SEIA Report: US Corporate Solar Investments Surge

by | Jul 26, 2019

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SEIA Report: US Corporate Solar Investments Surge

(Photo: Rooftop solar on one of Amazon’s fulfillment facilities. Credit: Amazon)

Corporate solar investments in the United States are surging, according to a new report from the Solar Energy Industries Association (SEIA). The top 10 corporate solar users include Apple, Amazon, Target, and Walmart.

Published this week, the SEIA’s Solar Means Business 2018 report includes data from onsite and offsite installations, tracking more than 7,000 MW of installed solar capacity across 35,000 projects. These are up from the previous report, for 2017, which tracked 2,500 MW and 7,000 projects.

“Top companies are increasingly investing in clean, reliable solar energy because it makes economic sense,” said Abigail Ross Hopper, SEIA president and CEO. “When global brands go solar, the rest of the world takes note, and this report puts the power of corporate solar investment on full display.”

The top 10 companies based on installed solar capacity in megawatts (MW):

  1. Apple: 393.3
  2. Amazon: 329.8
  3. Target: 242.4
  4. Walmart: 208.9
  5. Switch: 179.0
  6. Google: 142.9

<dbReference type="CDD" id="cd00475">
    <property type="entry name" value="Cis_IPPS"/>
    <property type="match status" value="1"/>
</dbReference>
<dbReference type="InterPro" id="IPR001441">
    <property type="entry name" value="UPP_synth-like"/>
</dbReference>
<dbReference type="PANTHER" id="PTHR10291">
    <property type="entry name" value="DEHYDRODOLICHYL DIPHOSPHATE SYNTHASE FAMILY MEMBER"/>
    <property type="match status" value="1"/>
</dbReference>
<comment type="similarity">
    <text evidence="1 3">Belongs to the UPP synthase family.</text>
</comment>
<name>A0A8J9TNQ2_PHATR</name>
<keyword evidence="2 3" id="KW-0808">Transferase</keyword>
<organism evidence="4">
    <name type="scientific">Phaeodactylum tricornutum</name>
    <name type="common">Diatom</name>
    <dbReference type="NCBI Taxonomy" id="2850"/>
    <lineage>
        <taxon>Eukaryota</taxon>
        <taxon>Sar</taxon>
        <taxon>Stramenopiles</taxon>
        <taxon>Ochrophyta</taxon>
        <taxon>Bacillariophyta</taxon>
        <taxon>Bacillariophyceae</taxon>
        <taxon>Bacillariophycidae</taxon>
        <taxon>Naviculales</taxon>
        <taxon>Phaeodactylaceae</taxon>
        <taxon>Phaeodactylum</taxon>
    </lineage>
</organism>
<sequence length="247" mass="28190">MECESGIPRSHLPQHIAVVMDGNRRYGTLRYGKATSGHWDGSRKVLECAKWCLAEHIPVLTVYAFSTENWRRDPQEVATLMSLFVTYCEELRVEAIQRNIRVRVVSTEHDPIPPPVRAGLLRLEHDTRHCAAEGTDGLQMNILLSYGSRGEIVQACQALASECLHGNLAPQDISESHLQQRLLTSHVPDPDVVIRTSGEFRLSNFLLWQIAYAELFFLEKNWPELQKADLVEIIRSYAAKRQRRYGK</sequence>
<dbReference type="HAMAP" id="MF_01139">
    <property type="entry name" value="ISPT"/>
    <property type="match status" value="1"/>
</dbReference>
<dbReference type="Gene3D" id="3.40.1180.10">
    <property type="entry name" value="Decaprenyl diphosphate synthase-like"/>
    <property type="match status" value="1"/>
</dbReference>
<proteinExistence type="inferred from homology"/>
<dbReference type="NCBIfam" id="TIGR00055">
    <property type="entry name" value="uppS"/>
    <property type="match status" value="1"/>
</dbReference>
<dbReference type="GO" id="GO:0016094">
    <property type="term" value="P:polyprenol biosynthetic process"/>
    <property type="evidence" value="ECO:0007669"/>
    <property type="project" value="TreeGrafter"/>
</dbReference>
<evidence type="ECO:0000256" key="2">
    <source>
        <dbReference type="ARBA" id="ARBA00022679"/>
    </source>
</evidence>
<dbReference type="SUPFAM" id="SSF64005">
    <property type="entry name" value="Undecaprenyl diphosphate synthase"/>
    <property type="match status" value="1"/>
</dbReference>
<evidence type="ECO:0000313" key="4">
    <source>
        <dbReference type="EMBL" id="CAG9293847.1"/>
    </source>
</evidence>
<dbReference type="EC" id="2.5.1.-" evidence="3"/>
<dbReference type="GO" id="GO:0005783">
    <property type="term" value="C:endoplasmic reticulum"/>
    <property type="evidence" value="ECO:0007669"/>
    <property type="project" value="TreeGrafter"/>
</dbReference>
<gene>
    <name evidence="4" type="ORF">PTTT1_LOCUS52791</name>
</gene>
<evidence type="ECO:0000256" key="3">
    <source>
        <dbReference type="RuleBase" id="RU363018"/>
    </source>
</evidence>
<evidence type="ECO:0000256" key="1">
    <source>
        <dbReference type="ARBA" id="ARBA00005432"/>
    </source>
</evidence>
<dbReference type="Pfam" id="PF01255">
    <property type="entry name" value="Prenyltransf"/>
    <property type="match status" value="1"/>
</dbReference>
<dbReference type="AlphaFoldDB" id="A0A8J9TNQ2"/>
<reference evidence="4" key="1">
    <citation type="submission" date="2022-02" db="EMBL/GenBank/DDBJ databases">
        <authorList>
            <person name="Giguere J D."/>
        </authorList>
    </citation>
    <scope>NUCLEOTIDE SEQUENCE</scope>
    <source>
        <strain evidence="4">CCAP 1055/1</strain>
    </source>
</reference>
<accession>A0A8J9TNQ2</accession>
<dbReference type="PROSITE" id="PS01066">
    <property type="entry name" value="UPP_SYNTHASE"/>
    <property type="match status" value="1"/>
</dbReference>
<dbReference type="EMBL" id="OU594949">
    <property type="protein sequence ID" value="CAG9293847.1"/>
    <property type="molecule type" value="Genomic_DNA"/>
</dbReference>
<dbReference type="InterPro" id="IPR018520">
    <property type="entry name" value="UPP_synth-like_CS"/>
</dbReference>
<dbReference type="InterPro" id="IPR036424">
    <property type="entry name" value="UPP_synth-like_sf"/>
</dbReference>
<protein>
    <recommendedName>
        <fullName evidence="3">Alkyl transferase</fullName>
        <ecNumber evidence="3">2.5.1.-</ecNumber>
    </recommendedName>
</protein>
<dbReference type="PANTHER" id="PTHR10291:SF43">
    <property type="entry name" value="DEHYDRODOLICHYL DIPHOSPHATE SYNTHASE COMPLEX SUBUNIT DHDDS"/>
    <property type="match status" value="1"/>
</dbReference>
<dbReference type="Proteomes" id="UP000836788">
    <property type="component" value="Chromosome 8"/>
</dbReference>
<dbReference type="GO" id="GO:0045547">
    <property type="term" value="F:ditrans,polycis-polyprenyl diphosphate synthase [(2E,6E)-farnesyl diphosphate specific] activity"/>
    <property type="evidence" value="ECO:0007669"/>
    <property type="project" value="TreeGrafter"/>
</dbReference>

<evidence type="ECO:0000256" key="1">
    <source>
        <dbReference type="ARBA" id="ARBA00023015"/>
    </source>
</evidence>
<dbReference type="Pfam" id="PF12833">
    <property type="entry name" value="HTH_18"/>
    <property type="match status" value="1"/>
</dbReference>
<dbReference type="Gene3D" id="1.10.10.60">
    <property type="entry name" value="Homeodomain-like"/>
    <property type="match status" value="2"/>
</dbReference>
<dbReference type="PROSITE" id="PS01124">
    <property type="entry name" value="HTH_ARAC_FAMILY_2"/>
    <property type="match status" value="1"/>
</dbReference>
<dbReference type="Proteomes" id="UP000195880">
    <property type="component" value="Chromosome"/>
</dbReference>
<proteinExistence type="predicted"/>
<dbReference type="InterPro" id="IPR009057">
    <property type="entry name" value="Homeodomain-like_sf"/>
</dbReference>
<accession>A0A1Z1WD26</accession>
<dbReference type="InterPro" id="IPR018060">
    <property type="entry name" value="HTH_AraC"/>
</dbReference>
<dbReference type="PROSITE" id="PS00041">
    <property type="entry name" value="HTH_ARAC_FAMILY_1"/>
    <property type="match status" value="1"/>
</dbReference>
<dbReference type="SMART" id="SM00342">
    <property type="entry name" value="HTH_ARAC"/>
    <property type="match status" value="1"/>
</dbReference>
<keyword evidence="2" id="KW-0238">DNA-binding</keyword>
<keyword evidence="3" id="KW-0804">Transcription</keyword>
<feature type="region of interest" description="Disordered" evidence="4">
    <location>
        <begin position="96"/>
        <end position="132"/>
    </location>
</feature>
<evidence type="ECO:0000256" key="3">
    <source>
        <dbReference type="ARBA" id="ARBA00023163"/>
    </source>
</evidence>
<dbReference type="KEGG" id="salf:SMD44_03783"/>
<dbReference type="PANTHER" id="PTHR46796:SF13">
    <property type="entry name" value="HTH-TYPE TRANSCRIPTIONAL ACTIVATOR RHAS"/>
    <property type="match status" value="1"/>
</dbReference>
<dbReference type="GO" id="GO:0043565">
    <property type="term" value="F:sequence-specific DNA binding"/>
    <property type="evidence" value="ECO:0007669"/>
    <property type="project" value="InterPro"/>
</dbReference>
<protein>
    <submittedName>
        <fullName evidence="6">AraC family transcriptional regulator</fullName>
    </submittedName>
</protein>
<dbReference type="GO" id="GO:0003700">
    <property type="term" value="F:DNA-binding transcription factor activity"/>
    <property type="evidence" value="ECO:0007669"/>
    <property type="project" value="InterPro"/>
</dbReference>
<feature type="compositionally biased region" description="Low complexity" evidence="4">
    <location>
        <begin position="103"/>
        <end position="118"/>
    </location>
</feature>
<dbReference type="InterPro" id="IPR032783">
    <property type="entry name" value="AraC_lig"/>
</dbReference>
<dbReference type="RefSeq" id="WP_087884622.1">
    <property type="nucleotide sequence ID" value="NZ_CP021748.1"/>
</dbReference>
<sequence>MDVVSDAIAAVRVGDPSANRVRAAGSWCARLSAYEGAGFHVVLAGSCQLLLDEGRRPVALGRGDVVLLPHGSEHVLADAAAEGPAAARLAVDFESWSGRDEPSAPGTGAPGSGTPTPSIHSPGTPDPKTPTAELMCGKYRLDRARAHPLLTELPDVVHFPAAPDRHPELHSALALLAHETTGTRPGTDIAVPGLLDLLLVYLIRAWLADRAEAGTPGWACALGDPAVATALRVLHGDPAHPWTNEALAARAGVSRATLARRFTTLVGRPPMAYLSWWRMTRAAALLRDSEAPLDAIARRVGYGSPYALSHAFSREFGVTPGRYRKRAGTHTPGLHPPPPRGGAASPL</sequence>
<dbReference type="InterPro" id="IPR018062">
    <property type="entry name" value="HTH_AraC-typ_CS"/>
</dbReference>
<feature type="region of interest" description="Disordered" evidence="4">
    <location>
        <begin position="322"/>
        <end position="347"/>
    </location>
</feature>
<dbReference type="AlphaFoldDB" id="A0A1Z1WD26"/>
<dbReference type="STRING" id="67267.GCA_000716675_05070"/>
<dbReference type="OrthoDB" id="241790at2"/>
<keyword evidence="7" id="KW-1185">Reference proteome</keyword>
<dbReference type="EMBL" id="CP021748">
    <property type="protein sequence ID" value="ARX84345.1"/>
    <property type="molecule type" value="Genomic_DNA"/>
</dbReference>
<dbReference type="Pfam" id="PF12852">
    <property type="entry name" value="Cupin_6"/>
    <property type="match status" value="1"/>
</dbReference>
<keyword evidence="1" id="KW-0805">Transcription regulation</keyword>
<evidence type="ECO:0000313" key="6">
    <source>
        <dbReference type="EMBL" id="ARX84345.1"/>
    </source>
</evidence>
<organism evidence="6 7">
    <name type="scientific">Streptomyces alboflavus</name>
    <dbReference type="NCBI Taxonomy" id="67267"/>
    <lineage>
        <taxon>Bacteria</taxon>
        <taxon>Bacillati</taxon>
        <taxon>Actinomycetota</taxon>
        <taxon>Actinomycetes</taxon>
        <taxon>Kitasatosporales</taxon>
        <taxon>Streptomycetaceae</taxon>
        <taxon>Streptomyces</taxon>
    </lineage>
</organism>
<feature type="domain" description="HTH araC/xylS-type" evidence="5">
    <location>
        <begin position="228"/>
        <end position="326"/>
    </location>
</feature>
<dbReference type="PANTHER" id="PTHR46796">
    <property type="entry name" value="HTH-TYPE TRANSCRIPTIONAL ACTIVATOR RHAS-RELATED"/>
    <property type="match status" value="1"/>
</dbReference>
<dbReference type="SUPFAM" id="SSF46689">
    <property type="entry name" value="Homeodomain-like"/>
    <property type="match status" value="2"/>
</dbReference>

7. Kaiser Permanente: 140.0
  8. Prologis: 126.3
  9. Solvay: 81.4
  10. Fifth Third Bank: 80.0

“Falling prices and more flexible financing and procurement structures have led to rapid growth in corporate solar adoption, with more than half of all corporate solar capacity in the US installed since 2016,” according to SEIA. “Today, the 7,000 MW of installed commercial solar generates 10.7 million MWh of electricity annually.”

Amazon reported on Thursday that the company reached its goal to host 50 solar systems on fulfillment and sortation center rooftops globally ahead of schedule. Initially Amazon had aimed to reach the milestone by 2020. In the United States, Amazon has 32 rooftop systems.

“The onsite solar systems reduce Amazon’s reliance on fossil fuels, and can generate as much as 80% of a single fulfillment facility’s annual energy needs,” the e-commerce giant said.

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